There are so many species of trees in the park that you'll see numerous colors, from golden yellow and deep red to bright scarlet and glowing orange. The beauty of fall in the Smokies attracts a lot of visitors, so plan and arrive early. The best time to view vibrant fall foliage is when temperatures are in the 70s during the day and the 40s at night.

Leaf-peeping is a science, and you need to time your trip right so that you can experience the changing colors at their peaks. The leaves at higher altitudes change earlier and typically begin in early October. In October, the best places to view fall foliage are driving along Clingmans Dome Road, the Blue Ridge Parkway, and the Foothills Parkway.

3: Newfound Gap

Newfound Gap

Drive through the lowest drivable pass in the Great Smoky Mountains National Park at Newfound Gap. At a 5,000-foot elevation, the road travels 31 miles through the park’s center and past some of the most beautiful sights. As you cross the Tennessee and North Carolina borders, you’ll experience a diverse array of changing forests and unique wildlife.

Newfound Gap Road offers some spectacular sights, making it one of the most scenic attractions in the park – and the country. At the Newfound Gap parking area, stand on the Tennessee-North Carolina state line or walk along the historic Appalachian Trail. The trail traverses over Newfound Gap Road, so you have easy access to explore.

The parking area provides breathtaking views, but more spectacular sights await at the Rockefeller Memorial's top, a gift from the Rockefeller Foundation to help create the national park. As you drive along the road, you'll have the opportunity to stop at numerous overlooks to take in all that the Smoky Mountains has to offer.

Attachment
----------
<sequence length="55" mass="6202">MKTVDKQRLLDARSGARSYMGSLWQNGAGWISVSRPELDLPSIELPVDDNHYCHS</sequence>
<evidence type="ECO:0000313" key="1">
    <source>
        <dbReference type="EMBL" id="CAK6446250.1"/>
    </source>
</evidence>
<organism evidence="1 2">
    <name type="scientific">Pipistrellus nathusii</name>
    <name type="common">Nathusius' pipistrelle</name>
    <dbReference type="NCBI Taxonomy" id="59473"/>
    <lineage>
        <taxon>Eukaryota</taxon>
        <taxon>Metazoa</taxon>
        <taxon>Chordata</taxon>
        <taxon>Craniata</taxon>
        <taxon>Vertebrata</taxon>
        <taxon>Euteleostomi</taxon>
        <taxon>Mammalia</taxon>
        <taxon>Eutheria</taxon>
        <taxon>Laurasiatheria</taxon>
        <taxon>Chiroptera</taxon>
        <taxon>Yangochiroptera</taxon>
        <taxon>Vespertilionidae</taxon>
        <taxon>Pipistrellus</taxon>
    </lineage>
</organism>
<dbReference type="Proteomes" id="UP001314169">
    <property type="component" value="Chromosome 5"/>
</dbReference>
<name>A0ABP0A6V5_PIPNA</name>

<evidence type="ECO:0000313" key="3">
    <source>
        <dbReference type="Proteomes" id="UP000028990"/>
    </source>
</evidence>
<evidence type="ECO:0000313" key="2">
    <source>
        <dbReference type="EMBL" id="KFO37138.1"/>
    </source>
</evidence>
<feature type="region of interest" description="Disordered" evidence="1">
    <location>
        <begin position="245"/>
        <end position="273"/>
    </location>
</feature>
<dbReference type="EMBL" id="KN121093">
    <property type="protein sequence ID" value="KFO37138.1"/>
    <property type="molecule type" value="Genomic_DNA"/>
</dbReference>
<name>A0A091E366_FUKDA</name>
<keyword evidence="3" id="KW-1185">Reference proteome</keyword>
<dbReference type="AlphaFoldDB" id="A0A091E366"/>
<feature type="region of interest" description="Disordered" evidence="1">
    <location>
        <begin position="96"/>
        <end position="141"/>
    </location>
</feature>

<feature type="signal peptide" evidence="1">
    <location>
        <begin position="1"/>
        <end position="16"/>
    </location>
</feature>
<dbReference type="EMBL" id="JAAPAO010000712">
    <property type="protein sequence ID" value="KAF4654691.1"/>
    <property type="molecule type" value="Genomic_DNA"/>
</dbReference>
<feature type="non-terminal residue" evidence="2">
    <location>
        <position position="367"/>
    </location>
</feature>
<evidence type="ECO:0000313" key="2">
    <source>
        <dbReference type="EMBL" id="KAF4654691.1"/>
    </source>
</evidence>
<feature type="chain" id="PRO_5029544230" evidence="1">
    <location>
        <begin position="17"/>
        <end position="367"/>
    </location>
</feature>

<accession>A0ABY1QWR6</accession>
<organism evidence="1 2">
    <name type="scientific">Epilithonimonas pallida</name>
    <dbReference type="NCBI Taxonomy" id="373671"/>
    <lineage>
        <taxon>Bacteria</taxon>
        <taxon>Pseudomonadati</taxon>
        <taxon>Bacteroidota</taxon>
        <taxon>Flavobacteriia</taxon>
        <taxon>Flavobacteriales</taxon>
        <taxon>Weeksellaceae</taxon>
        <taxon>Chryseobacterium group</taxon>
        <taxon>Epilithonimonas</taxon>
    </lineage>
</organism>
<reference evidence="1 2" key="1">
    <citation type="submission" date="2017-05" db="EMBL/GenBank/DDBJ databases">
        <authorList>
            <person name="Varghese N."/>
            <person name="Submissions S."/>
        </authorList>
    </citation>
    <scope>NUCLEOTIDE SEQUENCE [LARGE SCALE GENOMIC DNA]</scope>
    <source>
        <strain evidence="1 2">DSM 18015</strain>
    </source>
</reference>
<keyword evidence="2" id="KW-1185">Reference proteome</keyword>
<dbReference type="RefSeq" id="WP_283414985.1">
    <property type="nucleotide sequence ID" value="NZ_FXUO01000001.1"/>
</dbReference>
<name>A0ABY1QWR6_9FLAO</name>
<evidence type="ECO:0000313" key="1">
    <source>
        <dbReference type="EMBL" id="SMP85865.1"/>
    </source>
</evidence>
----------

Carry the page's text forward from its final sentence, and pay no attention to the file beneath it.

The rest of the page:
Address: Great Smoky Mountains National Park, Gatlinburg, TN 37738

4: Cades Cove

Cades Cove
Photo Courtesy: Flickr/NPS

One of the most popular spots in the Great Smoky Mountains National Park is Cades Cove, a vast valley known for some of the best wildlife viewings in the area. Drive the 11-mile loop around the cove to discover white-tailed deer, black bears, turkeys, raccoons, skunks. If you’re lucky, you may encounter a black bear or coyote!

Wildlife isn’t the only exciting attraction at Cades Cove. The winding road offers some of the most scenic views in the park. The mountain peak backdrop and rolling green hills will keep you in awe the entire time. Historic early 19th century buildings, including churches, log homes, barns, and mills, invite visitors to go back in time to when European settlers inhabited the area.

Stop at the Visitors Center to learn more about Cades Cove and visit the historic water-powered mill nearby. The drive around Cades Cove can take between two and four hours so that visitors can leisurely drive through. Stop at pull-offs to stretch your legs or discover the land. There are also several trails along the way to explore on foot.

Address: Cades Cove Loop Rd., Great Smoky Mountains National Park, TN 37738

5: Explore the Roaring Fork Motor Nature Trail

Explore the Roaring Fork Motor Nature Trail
Photo Courtesy: Flickr/Bill McMannis

The Great Smoky Mountains National Park is known for its numerous scenic and beautiful drives, and the Roaring Fork Motor Nature Trail is no exception. This one-way, six-mile-long loop winds past lush forests, bubbling mountain streams, and historic buildings like grist mills. From log buildings to unforgettable natural splendor, this trail is a can’t-miss destination.